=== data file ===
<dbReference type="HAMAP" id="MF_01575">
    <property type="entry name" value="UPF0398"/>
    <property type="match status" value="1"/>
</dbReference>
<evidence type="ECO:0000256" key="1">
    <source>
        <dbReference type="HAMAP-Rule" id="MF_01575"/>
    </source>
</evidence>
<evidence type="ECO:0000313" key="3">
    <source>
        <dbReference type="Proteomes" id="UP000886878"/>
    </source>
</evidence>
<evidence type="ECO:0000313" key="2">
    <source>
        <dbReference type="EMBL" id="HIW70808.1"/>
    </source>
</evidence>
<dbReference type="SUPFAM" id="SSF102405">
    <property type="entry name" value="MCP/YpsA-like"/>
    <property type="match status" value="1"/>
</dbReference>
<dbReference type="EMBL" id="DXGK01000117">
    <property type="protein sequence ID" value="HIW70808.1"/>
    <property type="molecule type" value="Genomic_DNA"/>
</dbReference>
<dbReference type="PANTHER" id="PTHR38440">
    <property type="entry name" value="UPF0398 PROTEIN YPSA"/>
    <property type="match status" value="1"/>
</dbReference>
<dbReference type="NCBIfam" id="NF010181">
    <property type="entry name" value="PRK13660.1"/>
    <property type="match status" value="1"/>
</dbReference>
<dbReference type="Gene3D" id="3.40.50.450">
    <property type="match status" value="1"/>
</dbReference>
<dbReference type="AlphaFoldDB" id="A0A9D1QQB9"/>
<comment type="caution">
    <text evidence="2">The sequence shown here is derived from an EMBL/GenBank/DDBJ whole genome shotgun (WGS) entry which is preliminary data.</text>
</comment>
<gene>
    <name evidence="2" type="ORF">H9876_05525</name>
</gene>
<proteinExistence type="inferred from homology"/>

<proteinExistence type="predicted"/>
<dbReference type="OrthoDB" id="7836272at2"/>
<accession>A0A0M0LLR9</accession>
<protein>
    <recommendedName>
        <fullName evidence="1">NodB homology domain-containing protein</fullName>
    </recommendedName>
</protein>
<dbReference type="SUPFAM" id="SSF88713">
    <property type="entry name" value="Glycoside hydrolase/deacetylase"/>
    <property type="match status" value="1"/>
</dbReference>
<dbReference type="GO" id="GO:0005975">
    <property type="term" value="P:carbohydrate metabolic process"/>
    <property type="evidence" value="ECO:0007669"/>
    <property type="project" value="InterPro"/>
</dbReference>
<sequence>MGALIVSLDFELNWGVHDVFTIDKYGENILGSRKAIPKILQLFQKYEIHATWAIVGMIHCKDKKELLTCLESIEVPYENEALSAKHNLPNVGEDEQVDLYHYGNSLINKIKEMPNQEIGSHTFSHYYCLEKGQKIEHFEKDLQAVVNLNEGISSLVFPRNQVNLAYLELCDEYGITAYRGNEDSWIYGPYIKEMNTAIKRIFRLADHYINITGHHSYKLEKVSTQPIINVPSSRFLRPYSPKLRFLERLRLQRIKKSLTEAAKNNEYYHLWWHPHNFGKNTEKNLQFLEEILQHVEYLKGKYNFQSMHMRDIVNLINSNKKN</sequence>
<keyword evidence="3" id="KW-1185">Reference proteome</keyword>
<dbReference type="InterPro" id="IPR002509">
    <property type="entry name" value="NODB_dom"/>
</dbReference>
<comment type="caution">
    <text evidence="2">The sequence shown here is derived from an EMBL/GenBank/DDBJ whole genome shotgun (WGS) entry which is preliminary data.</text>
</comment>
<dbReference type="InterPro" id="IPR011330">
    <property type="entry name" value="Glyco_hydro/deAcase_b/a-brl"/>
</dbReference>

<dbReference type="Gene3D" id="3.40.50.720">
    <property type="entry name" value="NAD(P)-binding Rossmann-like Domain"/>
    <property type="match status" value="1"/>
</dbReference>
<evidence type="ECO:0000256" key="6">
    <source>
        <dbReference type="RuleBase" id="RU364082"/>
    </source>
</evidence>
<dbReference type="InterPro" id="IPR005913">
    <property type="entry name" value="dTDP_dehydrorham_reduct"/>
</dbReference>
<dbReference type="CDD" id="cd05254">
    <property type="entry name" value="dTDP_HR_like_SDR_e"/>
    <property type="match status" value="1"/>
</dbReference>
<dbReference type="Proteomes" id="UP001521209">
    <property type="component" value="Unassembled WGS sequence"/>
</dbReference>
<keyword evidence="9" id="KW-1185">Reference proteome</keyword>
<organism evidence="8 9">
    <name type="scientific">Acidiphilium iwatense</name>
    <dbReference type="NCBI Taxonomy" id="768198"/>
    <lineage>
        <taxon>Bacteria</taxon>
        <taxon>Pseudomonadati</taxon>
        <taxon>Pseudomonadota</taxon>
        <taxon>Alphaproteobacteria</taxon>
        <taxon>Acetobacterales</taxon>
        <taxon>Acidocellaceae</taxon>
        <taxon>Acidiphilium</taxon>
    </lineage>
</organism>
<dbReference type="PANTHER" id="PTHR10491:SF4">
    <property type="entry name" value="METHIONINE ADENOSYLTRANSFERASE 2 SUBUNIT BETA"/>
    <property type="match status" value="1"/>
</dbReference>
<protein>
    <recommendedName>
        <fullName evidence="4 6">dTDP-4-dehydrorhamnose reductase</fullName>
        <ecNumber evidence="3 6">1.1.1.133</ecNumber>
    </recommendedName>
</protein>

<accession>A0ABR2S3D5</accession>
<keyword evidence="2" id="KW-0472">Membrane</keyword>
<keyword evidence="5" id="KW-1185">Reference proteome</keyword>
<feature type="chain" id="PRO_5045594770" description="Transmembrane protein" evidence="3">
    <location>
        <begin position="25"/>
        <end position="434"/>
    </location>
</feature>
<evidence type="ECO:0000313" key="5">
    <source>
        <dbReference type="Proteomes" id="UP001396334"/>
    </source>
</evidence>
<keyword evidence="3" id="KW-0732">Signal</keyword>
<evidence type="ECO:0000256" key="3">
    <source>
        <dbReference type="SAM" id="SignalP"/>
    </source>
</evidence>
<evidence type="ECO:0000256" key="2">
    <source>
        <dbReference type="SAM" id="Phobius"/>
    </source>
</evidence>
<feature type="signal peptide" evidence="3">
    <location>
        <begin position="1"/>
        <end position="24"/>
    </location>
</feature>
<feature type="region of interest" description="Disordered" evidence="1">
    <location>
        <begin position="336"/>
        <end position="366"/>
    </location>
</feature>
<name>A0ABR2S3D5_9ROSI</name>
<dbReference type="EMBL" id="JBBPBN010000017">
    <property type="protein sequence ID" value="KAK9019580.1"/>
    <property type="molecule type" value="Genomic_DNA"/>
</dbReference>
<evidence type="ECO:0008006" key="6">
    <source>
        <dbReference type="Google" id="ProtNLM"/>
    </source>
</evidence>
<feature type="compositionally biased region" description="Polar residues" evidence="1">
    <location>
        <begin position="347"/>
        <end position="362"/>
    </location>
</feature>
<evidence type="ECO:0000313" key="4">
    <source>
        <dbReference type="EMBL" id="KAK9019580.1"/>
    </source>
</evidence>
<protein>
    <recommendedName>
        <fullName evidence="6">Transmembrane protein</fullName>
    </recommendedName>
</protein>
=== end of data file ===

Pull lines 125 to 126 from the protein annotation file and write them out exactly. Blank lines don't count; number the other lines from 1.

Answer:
    </location>
</feature>